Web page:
Hiding Veggies in Kids’ Foods is Effective, Not Deceptive
July 25, 2011
UNIVERSITY PARK, Pa.—It might seem sneaky, but adding vegetables to your kids’ favorite foods increases their vegetable intake without them even knowing it. According to research at Penn State, preschool children consumed nearly twice as many vegetables and 11 percent fewer calories over the course of a day when pureed vegetables were added to their favorite foods.
For the study, the researchers served vegetable-enhanced entrées to 39 children between the ages of 3 and 6 on three separate days. They tested three familiar foods—zucchini bread for breakfast, pasta with a tomato-based sauce for lunch and chicken noodle casserole for dinner. The team modified the standard recipes for these foods by adding a variety of puréed vegetables to reduce the calories in the entrées by 15 percent and 25 percent.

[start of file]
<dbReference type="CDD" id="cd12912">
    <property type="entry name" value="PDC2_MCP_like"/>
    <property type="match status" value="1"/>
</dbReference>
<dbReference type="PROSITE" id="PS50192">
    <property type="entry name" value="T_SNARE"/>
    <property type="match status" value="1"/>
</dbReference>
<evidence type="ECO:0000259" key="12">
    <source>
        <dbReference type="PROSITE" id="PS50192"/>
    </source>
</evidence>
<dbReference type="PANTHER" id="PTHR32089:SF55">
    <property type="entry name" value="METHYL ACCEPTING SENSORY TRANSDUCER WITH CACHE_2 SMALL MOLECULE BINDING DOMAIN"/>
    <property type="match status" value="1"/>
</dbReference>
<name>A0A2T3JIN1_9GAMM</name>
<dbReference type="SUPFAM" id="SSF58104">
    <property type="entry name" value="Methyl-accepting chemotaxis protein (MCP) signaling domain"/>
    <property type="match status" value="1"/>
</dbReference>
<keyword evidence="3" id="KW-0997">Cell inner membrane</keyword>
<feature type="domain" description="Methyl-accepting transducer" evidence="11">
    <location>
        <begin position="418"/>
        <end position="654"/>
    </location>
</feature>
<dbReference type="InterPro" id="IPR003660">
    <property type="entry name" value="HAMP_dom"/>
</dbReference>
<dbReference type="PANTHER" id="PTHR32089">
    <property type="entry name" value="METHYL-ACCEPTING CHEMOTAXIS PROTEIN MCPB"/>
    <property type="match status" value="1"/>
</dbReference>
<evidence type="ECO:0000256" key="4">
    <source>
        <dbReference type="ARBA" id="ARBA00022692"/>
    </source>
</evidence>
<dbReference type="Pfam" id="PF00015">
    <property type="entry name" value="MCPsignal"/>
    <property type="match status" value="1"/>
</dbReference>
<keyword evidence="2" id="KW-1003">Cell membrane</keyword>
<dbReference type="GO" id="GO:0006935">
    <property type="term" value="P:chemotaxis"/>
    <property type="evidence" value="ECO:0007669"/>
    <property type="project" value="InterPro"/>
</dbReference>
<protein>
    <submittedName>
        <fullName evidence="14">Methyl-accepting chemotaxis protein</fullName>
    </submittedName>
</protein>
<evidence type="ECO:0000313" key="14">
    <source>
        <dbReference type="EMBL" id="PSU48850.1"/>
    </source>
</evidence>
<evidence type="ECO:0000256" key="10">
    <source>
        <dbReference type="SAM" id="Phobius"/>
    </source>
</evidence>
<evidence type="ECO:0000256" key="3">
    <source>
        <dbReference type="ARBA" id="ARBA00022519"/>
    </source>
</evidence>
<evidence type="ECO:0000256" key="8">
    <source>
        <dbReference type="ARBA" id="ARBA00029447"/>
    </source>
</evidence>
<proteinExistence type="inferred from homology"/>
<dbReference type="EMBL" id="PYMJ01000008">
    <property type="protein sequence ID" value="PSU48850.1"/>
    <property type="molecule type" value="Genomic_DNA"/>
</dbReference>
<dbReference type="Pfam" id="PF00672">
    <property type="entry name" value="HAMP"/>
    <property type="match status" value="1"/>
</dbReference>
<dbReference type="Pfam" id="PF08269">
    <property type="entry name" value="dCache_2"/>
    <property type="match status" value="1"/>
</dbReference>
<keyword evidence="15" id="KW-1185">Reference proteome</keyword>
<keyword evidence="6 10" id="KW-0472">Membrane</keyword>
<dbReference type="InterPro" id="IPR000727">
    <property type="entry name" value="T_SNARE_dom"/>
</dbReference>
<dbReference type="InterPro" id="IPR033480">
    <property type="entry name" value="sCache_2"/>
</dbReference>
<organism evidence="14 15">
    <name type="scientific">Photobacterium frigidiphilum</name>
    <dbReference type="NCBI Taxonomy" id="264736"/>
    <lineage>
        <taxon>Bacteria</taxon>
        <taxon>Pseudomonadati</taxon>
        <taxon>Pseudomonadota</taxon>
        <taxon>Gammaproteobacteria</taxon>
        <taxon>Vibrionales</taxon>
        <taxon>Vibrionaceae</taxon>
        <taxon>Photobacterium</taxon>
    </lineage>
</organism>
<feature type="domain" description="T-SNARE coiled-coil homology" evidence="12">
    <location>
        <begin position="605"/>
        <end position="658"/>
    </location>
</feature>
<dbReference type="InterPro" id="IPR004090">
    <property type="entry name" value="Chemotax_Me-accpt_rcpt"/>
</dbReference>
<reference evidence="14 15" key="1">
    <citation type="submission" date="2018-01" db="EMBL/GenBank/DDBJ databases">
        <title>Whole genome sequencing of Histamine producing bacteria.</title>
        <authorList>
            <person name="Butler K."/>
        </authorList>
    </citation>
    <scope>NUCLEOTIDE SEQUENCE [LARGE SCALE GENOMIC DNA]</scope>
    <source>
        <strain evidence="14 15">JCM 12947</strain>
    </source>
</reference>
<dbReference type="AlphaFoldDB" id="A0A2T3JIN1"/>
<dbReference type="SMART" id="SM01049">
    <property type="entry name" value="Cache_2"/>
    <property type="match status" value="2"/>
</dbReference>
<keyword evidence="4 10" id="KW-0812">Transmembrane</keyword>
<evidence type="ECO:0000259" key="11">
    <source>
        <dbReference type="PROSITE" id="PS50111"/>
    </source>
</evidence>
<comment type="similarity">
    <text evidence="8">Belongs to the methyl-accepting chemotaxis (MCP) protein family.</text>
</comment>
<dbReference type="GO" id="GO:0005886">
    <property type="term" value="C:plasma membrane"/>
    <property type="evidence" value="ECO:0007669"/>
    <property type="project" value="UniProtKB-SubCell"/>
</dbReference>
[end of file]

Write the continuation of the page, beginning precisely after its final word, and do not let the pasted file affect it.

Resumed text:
"We incorporated several vegetables into the dishes, including broccoli, cauliflower, zucchini, tomatoes and squash," said Maureen Spill, a post-doctoral fellow in nutritional sciences and the study's lead author. "We were pleased to find that the children found the vegetable-enhanced versions to be equally acceptable to the standard recipes."
According to Spill, the children ate the same weight of food regardless of the vegetable content of the entrées. And when they ate the vegetable-enhanced entrées as opposed to the standard-recipe entrées, their daily vegetable intake nearly doubled while their calorie intake decreased by 11 percent. The team's findings are online in the American Journal of Clinical Nutrition.